Weekday Gospel Reflection


Monday in the Third Week of Lent

Luke 4:28-30 - World English Bible

24 Jesus said, “Most certainly I tell you, no prophet is acceptable in his hometown. 25 But truly I tell you, there were many widows in Israel in the days of Elijah, when the sky was shut up three years and six months, when a great famine came over all the land. 26 Elijah was sent to none of them, except to Zarephath, in the land of Sidon, to a woman who was a widow. 27 There were many lepers in Israel in the time of Elisha the prophet, yet not one of them was cleansed, except Naaman, the Syrian.”

28 They were all filled with wrath in the synagogue, as they heard these things. 29 They rose up, threw him out of the city, and led him to the brow of the hill that their city was built on, that they might throw him off the cliff. 30 But he, passing through the middle of them, went his way.

In Luke 4, Jesus returned to home to Nazareth, where he proclaimed Isaiah 61:1-2 fulfilled. YHWH had poured his Spirit on him; he would heal the people, deliver the captives and declare a jubilee year. The people, unfortunately, would have none of this.

The passages above listed Jesus' response to their rejection: "A prophet is not welcome in his hometown." To prove his assertion, he recalled the two great prophets of Galilee (Elijah and his successor, Elisha) and their miracles. Elijah performed a small miracle of food for a destitute, but hospitable widow. Of all the lepers in the northern kingdom of Israel, Elisha only cured a foreigner and military foe, Naaman the Syrian. By mentioning these two great men, the Lord drew parallels between their ministry and his. Empowered by the Spirit, they had come to spread God's message through word and deed. In the same way, Jesus claimed the Spirit because of his preaching and healing ministry. The people did not accept his words (and, implicitly, his works); so, as a mob, they tried to kill him. But, his walked through their midst.

People claim to believe in Jesus. Why do they act as if they rejected his message and activity in their lives?

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Tuesday in the Third Week of Lent

Matthew 18:21-25 - World English Bible

21 Then Peter came and said to him, “Lord, how often shall my brother sin against me, and I forgive him? Until seven times?”

22 Jesus said to him, “I don’t tell you until seven times, but, until seventy times seven. 23 Therefore the Kingdom of Heaven is like a certain king, who wanted to reconcile accounts with his servants. 24 When he had begun to reconcile, one was brought to him who owed him ten thousand talents. 25 But because he couldn’t pay, his lord commanded him to be sold, with his wife, his children, and all that he had, and payment to be made. 26 The servant therefore fell down and knelt before him, saying, ‘Lord, have patience with me, and I will repay you all!’ 27 The lord of that servant, being moved with compassion, released him, and forgave him the debt.

28 “But that servant went out, and found one of his fellow servants, who owed him one hundred denarii, and he grabbed him, and took him by the throat, saying, ‘Pay me what you owe!’

29 “So his fellow servant fell down at his feet and begged him, saying, ‘Have patience with me, and I will repay you!’ 30 He would not, but went and cast him into prison, until he should pay back that which was due. 31 So when his fellow servants saw what was done, they were exceedingly sorry, and came and told to their lord all that was done. 32 Then his lord called him in, and said to him, ‘You wicked servant! I forgave you all that debt, because you begged me. 33 Shouldn’t you also have had mercy on your fellow servant, even as I had mercy on you?’ 34 His lord was angry, and delivered him to the tormentors, until he should pay all that was due to him. 35 So my heavenly Father will also do to you, if you don’t each forgive your brother from your hearts for his misdeeds.”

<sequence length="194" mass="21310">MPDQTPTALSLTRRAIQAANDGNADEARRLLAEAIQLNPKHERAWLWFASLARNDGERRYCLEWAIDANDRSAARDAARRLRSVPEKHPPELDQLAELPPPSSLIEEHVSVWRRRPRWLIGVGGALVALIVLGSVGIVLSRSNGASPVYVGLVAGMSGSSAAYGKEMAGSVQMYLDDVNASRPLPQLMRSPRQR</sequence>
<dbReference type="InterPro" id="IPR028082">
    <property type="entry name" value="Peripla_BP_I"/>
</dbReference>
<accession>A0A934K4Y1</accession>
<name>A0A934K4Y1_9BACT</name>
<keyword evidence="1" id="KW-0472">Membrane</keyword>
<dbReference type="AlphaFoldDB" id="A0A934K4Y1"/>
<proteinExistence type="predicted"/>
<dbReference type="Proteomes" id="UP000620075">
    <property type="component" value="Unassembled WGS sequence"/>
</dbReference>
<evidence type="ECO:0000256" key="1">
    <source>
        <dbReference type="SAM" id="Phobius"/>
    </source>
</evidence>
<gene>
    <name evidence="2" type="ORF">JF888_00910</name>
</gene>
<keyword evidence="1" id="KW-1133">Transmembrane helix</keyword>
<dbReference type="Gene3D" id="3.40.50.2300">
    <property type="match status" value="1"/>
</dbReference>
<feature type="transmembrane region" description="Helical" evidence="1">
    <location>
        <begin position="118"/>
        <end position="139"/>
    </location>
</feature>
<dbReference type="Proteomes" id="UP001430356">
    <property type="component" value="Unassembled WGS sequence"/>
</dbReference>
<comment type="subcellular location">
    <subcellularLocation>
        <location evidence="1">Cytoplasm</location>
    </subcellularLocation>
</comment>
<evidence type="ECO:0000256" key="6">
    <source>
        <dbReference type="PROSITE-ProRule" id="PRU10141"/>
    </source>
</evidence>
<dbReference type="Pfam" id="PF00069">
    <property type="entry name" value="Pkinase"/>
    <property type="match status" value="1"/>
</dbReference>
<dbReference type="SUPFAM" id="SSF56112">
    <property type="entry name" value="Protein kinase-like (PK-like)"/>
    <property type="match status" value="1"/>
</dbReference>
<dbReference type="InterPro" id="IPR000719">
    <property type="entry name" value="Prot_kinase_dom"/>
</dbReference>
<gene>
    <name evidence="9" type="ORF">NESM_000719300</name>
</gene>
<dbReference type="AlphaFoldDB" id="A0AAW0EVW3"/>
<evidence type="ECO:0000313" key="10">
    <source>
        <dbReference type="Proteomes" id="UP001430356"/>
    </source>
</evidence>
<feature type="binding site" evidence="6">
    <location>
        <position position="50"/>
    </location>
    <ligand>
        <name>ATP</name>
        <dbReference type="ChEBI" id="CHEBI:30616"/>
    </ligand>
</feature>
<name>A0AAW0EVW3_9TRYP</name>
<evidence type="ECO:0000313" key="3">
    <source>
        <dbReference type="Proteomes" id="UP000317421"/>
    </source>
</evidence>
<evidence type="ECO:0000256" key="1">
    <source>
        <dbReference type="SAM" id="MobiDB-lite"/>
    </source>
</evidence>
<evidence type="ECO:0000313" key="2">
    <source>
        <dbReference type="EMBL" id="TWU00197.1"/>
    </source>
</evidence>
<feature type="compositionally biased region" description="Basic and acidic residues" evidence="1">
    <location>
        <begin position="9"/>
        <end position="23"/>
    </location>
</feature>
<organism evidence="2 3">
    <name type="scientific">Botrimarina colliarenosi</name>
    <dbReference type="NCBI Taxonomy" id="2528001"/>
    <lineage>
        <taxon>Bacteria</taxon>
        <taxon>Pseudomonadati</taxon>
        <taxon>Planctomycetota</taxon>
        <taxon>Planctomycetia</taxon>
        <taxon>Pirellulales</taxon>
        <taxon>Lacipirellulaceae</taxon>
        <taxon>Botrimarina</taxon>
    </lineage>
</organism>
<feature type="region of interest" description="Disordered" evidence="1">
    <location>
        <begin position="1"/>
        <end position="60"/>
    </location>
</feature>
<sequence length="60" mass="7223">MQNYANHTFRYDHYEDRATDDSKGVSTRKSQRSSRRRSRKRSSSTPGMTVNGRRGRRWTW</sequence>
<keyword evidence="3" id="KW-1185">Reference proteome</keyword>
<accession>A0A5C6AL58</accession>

With a simple question in Matthew 18, Jesus taught his followers how forgiveness "cut against the grain" of human nature. Peter asked Jesus about the extent of forgiveness; was seven times enough? Note the number "seven" meant complete. In this case, the disciple asked if total forgiveness (seven times) meant the offense would not be mentioned again in a social context. But, the Master knew the human heart; the sin could be set aside in public, but fester in private, so he insisted upon continual forgiveness (seven times seventy). Such ongoing forgiveness was part of one's daily spiritual struggle against personal pettiness.

To drive his point home, Jesus told a parable about a court official who had borrowed (and presumably squandered) an amount so large, it could represent the Gross National Product of the kingdom! The Lord got the attention of his audience with that outrageous claim, but then would top it when the king forgave the man's debt. Yet, the petty official threw a man into debtor's prison for 100 days wages. In today's money, the official owed the king $15 trillion while his fellow servant owed the greedy man $25, 000. The disparity was obvious and only heightened the moral of the story found in 18:33: "Shouldn’t you also have had mercy on your fellow servant, even as I had mercy on you?"

We might get angry when we don't receive our due. At those times, we must remember the debt we owe to our Maker, for we owe him everything.

Whom do you need to forgive today?

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Wednesday in the Third Week of Lent

Matthew 5:17-19 - World English Bible

Jesus said to the people

17 “Don’t think that I came to destroy the law or the prophets. I didn’t come to destroy, but to fulfill. 18 For most certainly, I tell you, until heaven and earth pass away, not even one smallest letter or one tiny pen stroke shall in any way pass away from the law, until all things are accomplished. 19 Whoever, therefore, shall break one of these least commandments, and teach others to do so, shall be called least in the Kingdom of Heaven; but whoever shall do and teach them shall be called great in the Kingdom of Heaven."

In these few verses from Matthew 5, Jesus addressed the controversy of his preaching. Implicitly, his enemies accused him of breaking the Law, both in word and deed, for he did things that were novel. At the time, ancient culture esteemed the old and looked askance at the new; the scribes and the Pharisees defended the tradition of the elders through their rulings, while the Lord seemed to flaunt that tradition. In his defense, Jesus defended his interpretation of the Law (5:17-18) and later accused the religious leaders of creating barriers to the Kingdom through their edicts (see Matthew 23:1-4). Matthew 5:19 put that fight into perspective. The Pharisees who said one thing and did another, breaking the Law in small ways and teaching others to do so by example would be the least in the Kingdom, if they arrived at all. But the one who preached the Good News by word and deed consistently, that person would have a great reputation under God's reign.